Every call to the front desk, every attempt to reach the Evil Flower Shop bled the romance a little, until there was nothing but utter disappointment and abhorrence. How could they do this to any customer?  Let along on Valentine’s Day?

The wind became chiller. Folks started to file out of the café. Every time someone leaves the café, a gust of fridge wind breaks through and imposes a lasting shiver upon the dwindling customers.

At 5:32, I received an email, most likely automated, from the floral shop. It states:

FROM:  WWW.FLOWERSDEPOT.COM                                                    EMAIL:FLOWERSDEPOT980@GMAIL.COM                                                                                                                              DEAR (addressed to me) : DELIVER OR CANCEL                                                                                                                           

WE COULD NOT GET YOUR ORDER DELIVERED TO (her name) AS THE FLORIST WERE        

OVERBOOKED FOR THE HOLIDAY.  WE WILL DELIVER YOUR ORDER WITHIN THREE (3)       

BUSINESS DAYS AS PER OUR DELIVERY POLICY.                                      

IF YOU DO NOT WISH THIS TO BE DONE, PLEASE REPLY TO THE EMAIL ABOVE, AND WE    

WILL CANCEL YOUR ORDER.                                                         

SO SORRY WE COULD NOT BE OF SERVICE TO YOU ON THIS BUSY HOLIDAY.

FLOWERSDEPOT980@GMAIL.COM                                                      

FLOWERSDEPOT.COM 

 

“Please tell me this is a Valentine’s Joke, a silly one. I have paid close to $80 for a flower bouquet and now you are refusing to deliver it as scheduled.” I pleaded.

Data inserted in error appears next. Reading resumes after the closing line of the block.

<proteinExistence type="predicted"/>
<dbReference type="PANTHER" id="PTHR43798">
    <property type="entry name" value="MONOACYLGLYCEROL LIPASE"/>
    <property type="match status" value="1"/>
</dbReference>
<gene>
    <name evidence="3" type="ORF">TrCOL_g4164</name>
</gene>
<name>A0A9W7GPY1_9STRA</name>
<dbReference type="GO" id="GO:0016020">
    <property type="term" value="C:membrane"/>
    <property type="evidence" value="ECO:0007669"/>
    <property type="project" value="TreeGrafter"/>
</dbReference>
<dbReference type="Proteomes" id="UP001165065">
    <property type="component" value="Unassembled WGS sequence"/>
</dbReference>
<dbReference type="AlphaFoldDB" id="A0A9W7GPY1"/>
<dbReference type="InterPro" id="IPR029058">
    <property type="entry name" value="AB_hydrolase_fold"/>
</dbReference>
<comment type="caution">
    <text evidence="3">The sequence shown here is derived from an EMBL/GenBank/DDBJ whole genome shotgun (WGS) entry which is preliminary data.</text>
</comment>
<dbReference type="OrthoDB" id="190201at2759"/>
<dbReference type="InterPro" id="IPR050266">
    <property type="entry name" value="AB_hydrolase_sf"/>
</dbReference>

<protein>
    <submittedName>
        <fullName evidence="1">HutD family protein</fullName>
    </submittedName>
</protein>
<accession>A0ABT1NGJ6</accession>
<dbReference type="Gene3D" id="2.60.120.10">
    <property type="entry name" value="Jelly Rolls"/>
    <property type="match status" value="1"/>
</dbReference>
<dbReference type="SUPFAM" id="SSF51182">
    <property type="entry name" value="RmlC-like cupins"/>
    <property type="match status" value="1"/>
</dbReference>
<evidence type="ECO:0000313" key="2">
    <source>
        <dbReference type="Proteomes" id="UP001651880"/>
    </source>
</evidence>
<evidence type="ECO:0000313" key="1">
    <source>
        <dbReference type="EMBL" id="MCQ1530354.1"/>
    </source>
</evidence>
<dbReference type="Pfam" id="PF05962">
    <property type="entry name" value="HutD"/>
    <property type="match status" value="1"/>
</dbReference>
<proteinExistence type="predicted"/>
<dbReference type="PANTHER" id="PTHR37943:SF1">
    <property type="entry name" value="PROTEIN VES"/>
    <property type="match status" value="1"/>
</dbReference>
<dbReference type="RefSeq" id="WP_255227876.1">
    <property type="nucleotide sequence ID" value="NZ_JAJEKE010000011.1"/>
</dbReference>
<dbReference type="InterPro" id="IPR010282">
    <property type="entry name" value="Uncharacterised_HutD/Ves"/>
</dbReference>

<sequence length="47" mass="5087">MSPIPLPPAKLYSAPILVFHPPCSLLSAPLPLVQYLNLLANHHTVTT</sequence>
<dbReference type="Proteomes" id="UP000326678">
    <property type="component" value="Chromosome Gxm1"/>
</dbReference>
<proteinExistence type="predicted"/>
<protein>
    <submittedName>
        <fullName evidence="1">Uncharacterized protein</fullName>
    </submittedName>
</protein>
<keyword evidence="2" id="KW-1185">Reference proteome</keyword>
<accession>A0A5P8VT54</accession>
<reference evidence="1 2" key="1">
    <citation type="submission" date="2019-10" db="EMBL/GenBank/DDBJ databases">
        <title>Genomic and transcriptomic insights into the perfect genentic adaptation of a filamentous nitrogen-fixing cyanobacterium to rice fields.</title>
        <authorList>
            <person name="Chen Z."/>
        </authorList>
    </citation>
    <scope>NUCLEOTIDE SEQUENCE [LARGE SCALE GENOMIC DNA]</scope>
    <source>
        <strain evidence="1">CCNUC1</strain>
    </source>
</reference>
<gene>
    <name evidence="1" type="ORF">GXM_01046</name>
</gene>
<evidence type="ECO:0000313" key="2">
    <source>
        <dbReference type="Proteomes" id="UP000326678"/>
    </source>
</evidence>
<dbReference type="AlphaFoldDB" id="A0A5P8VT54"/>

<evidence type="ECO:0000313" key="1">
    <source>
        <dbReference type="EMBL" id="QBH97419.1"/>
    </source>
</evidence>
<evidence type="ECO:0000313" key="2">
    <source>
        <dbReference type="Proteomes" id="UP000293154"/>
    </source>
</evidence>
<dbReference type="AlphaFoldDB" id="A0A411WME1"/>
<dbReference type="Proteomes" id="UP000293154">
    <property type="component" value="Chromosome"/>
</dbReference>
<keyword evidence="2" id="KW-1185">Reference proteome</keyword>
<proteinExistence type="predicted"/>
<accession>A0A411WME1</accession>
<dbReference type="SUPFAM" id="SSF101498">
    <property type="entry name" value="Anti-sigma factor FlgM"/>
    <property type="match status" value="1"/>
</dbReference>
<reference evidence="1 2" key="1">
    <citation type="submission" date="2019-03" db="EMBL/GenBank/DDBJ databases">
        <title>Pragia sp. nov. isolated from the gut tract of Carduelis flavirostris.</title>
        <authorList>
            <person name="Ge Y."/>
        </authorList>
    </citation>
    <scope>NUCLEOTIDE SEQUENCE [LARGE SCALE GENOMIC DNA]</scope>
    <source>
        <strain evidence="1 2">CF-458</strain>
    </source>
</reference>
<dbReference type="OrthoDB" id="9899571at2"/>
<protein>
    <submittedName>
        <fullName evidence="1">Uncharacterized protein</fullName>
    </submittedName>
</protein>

“I have asked time and again (review your recordings, if you have them) whether you will be able to deliver it on Valentine’s Day, and the answers were resounding ‘ABSOLUTELY,’” I argued.

“I refuse to accept your overbooked at this late in the day (5:32pm). Deliver my flowers as you promised. You’ve already successfully drained every last drop of romance out of this effort. Deliver my flowers as we agreed. She is there at a conference and not going to stay around three days to wait for your flowers,” I reasoned.

No responses from the shop. They have gone silent. This is war. I mentally declared war on this ill-managed floral shop (www.flowersdepot.com). They were super good at charging extra fees, but equally good at failing their promises. So where does this leave my Valentine’s Day.

The flowers never made it there on time. The floral shop resent the automated email and once again promising to deliver it within the next three business days.

My valentine has been very good sport about it. She appreciates the effort as much as she would have with the flowers.

The flowers never made it, but the underlying emotion has, fully.

Happy Valentine’s Day, Melon! ­­­­­­